Date: 12/26/17 10:01 am
From: <pgoltz...>
Subject: Re: [AZNMbirds] Why are Gilded Flickers decreasing?
I am located on the east side of the Tucson Mountains and share a border
with Saguaro National Park West. I have no feeders. I have had at least
one Gilded Flicker most of the year. I have seen both a male and a
female. I have recorded three Gilded Flickers calling to each other in
one recording. Calls are close enough together and repeated in three
different locations so I know there were at least three out there. I got
a photo of one just a few days ago. I also see Northern Flickers, but
not nearly as often. Both tend to sit atop the saguaros. In other news,
I had a Harris's Hawk for months the latter part of the year. I never
saw him, but recorded his call a number of times. I saw up to three on a
nearby street just east of the mountains, several times.

Good Birding,
Pat Goltz

On 2017-12-26 10:29, Brian Jones wrote:
> There are both Gilded and Northern Flickers in my area near the El Rio
> Open Space/Coachline Gravel Pit in Marana, but Gilded Flickers are
> more common at my house (specifically on my peanut feeder (not peanut
> suet)). I think I recall seeing one drinking from my hummingbird
> feeder once, but usually it's GIla Woodpeckers and an occasional
> Gilded Flicker doing that. Tying into the rocky area comments of
> others, my house is right at the break between a very rocky portion of
> the Tucson Mountains to the west and the unrocky Santa Cruz floodplain
> to the east and interestingly, I see Northern Flickers more to the
> east in the floodplain areas, and Gilded Flickers more to the west in
> the rocky mountainous areas.
> The peanut feeder I have that attracts the Gilded Flickers is a metal
> mesh tube without perches that we put shelled peanuts in. We sometimes
> put out peanuts in the shell in a dome feeder, and flickers will
> occasionally pull from there too, but I'm not sure if I've ever seen a
> Gilded pull a peanut out of the dome feeder.
> For the birds!
> Brian Jones
> Tucson, AZ
> --------
> I shall pass through this world but once. Any good, therefore, that I
> can do or any kindness I can show to any fellow creature, let me do it
> now. Let me not defer or neglect it for I shall not pass this way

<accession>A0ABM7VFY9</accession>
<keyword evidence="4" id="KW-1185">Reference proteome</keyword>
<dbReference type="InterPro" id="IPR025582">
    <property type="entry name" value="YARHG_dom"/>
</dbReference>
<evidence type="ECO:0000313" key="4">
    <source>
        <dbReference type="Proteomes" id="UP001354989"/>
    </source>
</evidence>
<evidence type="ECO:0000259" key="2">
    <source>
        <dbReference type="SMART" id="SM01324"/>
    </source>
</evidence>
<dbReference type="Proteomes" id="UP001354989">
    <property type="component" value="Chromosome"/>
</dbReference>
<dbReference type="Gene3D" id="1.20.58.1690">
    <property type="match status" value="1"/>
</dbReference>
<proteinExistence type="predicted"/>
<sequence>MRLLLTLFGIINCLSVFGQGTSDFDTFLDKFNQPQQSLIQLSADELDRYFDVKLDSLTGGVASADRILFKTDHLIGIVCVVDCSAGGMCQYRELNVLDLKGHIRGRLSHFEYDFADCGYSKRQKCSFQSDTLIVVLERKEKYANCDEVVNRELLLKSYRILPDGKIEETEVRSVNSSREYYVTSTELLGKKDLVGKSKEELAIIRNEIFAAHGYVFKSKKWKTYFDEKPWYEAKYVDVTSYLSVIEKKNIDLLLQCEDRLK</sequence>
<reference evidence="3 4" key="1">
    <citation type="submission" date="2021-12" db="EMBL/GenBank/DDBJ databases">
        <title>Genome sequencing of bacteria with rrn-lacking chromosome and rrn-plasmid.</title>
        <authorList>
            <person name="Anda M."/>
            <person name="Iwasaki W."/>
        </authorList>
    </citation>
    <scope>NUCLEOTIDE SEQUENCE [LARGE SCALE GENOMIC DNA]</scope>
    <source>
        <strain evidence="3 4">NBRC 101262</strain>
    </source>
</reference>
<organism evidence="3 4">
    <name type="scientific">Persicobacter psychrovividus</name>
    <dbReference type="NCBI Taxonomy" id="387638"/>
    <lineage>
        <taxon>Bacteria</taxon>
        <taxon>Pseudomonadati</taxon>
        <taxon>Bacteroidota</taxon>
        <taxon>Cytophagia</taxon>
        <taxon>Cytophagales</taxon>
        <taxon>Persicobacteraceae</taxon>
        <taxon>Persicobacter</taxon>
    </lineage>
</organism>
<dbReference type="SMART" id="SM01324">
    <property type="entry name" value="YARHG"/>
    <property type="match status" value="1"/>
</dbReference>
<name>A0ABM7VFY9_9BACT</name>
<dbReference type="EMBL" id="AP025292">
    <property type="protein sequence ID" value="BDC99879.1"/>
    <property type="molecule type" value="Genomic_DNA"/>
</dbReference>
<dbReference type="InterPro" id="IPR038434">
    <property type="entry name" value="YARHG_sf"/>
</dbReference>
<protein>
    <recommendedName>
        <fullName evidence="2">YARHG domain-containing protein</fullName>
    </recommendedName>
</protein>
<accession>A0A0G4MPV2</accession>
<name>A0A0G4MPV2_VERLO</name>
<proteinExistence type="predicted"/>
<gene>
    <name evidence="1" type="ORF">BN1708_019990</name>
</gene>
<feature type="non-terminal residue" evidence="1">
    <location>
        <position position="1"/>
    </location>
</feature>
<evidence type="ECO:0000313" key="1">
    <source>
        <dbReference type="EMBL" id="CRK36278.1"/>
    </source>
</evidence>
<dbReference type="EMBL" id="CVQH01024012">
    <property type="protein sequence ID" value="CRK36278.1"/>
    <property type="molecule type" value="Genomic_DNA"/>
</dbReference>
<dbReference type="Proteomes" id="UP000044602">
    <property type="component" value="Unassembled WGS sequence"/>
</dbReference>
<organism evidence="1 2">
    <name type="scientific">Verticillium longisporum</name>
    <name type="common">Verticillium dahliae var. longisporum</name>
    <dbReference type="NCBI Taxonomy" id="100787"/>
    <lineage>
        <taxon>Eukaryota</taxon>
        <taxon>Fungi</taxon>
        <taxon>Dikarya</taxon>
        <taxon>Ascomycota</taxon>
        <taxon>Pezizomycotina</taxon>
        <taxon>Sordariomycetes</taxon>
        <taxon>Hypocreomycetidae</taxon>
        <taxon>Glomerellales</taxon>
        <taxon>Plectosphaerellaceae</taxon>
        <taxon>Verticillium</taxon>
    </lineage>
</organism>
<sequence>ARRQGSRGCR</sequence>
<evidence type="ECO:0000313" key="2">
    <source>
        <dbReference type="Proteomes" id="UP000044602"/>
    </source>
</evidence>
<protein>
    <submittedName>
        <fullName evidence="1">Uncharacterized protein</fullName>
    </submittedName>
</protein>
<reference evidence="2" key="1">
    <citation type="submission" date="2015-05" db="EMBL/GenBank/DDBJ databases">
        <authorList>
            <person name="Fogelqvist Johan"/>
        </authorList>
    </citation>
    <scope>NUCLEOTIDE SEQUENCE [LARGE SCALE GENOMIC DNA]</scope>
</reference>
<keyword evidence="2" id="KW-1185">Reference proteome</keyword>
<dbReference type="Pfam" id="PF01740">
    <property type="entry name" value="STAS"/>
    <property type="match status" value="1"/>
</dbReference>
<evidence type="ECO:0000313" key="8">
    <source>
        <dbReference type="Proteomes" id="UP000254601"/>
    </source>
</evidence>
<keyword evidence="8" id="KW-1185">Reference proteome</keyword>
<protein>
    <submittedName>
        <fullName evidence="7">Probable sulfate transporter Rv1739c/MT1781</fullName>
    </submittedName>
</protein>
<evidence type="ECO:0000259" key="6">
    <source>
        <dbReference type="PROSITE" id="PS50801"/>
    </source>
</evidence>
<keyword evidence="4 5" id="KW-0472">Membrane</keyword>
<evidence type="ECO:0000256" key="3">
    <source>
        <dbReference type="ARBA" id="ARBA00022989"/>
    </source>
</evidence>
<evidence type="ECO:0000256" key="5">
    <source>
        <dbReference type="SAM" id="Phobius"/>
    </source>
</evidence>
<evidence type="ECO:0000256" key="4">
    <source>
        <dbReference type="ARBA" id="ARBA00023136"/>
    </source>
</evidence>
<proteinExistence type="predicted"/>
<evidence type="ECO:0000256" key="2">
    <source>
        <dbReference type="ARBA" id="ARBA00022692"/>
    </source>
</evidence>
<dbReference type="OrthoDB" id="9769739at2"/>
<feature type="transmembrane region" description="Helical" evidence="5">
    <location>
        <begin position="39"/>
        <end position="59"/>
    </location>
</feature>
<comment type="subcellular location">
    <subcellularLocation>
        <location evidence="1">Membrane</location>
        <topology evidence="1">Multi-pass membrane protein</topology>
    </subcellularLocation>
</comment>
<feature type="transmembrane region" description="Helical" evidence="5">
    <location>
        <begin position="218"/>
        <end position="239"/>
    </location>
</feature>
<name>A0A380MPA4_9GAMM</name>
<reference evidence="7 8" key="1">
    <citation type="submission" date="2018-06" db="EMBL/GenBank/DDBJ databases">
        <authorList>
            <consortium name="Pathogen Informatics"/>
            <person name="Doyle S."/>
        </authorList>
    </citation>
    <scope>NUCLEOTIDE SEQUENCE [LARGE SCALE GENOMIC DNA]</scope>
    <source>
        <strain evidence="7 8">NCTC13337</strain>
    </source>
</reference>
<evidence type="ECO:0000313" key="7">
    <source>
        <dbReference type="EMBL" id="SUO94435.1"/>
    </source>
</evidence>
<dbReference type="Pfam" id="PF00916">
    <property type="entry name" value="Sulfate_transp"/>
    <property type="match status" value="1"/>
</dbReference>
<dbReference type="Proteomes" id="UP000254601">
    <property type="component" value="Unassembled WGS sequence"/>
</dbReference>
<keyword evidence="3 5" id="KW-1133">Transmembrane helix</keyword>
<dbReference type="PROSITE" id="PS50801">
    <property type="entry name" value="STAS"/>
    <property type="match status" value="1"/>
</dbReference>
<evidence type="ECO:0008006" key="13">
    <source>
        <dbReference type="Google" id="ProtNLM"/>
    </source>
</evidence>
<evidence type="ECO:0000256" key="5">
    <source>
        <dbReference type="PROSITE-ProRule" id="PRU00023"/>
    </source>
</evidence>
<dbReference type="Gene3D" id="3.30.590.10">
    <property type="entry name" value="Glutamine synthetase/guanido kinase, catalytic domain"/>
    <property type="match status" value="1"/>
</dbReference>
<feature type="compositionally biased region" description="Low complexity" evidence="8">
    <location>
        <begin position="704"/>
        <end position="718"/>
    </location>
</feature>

> again.
> On Tue, Dec 26, 2017 at 9:08 AM, Larry Morgan <lmorgan11637...>
> wrote:
>> Tim, just to confuse the discussion a little, I am in the middle of
>> Mesa and GILDED FLICKERS are visiting my back yard daily. Richard is
>> right, they seem only interested in the peanut suet. I believe there
>> is something in the equation that we just don't know about them.
>> Larry Morgan
>> On Tue, Dec 26, 2017 at 8:17 AM, Richard Carlson
>> <rccarl...> wrote:
>> Peanut suet. That's all they eat
>> Richard Carlson
>> Tucson & Lake Tahoe
>> Sent from my iPhone
>> On Dec 26, 2017, at 6:46 AM, Patricia Braddy <pabraddy...>
>> wrote:
>> The first year we moved here on the east side of Tucson we had one
>> Gilded Flicker come to our feeder a couple of times. That was in
>> 2013. We have not seen nor heard one since then.
>> The plots in this neighborhood are 4+ acres with tons of Saguaros
>> and Gila Woodpeckers but no Gilded Flickers. We have an extensive
>> feeding station and are just curious why we aren’t seeing/hearing
>> Gilded Flickers. Northern Flickers seem to be very low here at
>> 3,000’ but if we go up Mt. Lemmon they seem to be plentiful in the
>> fall and winter months beginning around 6,000 - 7,000’.
>> Our feeding stations consist of peanuts, oranges, grape jelly,
>> thistle, premium blend seeds and mealworms. What am I missing?
>> Patricia Braddy
>> Saguaro Hills Estate
>> East Tucson
>> On Dec 25, 2017, at 2:54 PM, Tim Helentjaris <tnhelentjaris...>
>> wrote:
>> Or perhaps a better way to phrase the question that interests me is
>> why are they not found in all of the habitat that appears perfect
>> for them in every regard we understand? Got interested in this
>> during the Tucson CBC where I was assigned to the Sweetwater
>> Preserve, an area of upland Sonoran desert habitat just west of the
>> wetlands. This is rich habitat, indistinguishable from that of much
>> of the surrounding area including Tucson Mountain Park and Saguaro
>> National Park West. I had anticipated being able to contribute
>> Gilded Flickers from here but was surprised after one late morning
>> foray of just over a mile, none. And then after another foray into
>> a different section of the preserve after lunch, skunked again!
>> Huh, I haven’t birded here in the summer, but this would appear to
>> be perfect habitat for this bird, so why isn’t it here? And
>> it’s not like these birds are hard to detect if they’re around,
>> they’re not like Five-striped Sparrows in that regard, far from
>> it. They’re both visually and aurally obvious.
>> Talked to some other folks about this, Larry Norris remarked that
>> GiFl’s are now much less common on the east side of the Tucson
>> Mountains. On the west side, especially in the park, I detected
>> probable breeding pairs at every stop on an IBA survey a few years
>> ago along the Golden Gate unpaved roadway. But to my eye, this area
>> doesn’t appear any different, in terms of topography and
>> vegetation? Tory Corman commented, echoing his BBA chapter, that
>> this bird is “shyer” than the Gila Woodpecker and creeping
>> urbanization poses a threat to them. Along those lines, during my
>> surveys in SagNPW, I did not find them close to the busy, paved
>> roads in the park but usually had to walk in a ways before detecting
>> them. While they do show up in some neighborhoods, I think this is
>> much less common than out in undisturbed desert areas.

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